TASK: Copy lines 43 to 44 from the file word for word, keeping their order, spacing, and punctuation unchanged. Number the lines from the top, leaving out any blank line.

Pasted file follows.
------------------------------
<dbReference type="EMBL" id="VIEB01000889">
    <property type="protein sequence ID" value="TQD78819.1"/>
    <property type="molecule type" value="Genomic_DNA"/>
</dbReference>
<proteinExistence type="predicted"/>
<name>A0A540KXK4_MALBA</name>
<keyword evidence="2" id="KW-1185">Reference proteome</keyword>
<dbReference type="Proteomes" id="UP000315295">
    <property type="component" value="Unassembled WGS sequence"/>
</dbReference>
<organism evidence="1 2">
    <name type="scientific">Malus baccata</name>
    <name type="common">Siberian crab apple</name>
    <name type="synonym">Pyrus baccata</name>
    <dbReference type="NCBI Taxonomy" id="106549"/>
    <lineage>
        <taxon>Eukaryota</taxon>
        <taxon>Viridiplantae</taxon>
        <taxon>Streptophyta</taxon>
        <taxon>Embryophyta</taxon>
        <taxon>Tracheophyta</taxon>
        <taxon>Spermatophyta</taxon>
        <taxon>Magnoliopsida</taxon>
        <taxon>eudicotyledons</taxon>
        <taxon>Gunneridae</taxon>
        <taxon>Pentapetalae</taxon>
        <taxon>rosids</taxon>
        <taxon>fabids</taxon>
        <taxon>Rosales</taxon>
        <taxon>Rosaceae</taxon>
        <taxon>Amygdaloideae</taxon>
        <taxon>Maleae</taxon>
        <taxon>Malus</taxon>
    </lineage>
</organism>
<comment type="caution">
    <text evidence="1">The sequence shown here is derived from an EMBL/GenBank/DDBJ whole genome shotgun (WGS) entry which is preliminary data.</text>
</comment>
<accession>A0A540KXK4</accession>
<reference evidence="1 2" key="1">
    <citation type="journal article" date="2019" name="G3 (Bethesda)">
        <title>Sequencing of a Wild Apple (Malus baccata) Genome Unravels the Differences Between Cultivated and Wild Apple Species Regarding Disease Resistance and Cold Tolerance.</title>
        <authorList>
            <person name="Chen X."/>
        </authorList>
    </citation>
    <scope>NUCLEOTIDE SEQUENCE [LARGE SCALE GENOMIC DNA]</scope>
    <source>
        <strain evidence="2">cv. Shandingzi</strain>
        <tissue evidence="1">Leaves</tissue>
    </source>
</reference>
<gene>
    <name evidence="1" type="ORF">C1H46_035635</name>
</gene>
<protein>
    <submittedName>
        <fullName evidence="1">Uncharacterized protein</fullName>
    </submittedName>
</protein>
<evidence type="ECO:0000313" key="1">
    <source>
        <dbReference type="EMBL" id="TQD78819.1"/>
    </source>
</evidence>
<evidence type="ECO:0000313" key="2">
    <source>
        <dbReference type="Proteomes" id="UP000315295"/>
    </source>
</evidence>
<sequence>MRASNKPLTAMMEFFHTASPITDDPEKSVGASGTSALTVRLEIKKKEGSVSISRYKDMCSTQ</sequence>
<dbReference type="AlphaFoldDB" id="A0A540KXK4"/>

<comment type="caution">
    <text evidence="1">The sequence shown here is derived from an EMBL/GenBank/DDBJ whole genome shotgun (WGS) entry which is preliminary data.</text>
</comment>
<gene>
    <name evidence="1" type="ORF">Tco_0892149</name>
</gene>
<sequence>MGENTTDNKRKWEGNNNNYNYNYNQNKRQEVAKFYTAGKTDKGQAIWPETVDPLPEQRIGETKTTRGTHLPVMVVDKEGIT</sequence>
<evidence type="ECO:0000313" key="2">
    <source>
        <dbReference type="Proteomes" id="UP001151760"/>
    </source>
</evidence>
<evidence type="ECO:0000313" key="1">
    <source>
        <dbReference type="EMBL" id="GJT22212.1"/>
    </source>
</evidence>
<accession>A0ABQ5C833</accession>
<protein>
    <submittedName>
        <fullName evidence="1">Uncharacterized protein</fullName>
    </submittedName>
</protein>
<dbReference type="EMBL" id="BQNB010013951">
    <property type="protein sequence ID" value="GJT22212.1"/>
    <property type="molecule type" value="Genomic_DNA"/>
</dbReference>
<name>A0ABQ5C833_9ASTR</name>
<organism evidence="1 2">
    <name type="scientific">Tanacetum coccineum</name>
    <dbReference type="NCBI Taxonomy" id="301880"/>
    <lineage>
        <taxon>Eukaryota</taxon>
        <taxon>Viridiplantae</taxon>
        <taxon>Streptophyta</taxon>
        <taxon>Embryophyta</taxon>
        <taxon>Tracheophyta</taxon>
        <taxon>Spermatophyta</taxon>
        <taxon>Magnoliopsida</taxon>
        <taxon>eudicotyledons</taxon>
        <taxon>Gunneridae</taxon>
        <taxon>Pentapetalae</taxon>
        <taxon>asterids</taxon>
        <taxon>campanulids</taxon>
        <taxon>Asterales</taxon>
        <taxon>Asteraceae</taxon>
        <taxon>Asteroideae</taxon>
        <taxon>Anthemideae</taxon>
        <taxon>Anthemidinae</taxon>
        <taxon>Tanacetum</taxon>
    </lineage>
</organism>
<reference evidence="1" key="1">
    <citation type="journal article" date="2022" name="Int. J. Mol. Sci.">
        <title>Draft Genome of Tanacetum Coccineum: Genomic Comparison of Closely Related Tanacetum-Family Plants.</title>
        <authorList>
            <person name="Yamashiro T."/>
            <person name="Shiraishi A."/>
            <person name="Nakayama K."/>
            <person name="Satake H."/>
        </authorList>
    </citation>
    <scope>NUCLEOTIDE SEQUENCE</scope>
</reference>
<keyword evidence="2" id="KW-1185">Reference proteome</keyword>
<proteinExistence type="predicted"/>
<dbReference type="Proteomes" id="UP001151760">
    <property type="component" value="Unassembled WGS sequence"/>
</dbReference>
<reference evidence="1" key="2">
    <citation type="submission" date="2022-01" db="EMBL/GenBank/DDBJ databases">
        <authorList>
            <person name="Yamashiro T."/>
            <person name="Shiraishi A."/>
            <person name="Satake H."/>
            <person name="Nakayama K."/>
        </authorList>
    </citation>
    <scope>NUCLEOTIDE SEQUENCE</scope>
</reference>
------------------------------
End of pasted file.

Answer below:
        <authorList>
            <person name="Chen X."/>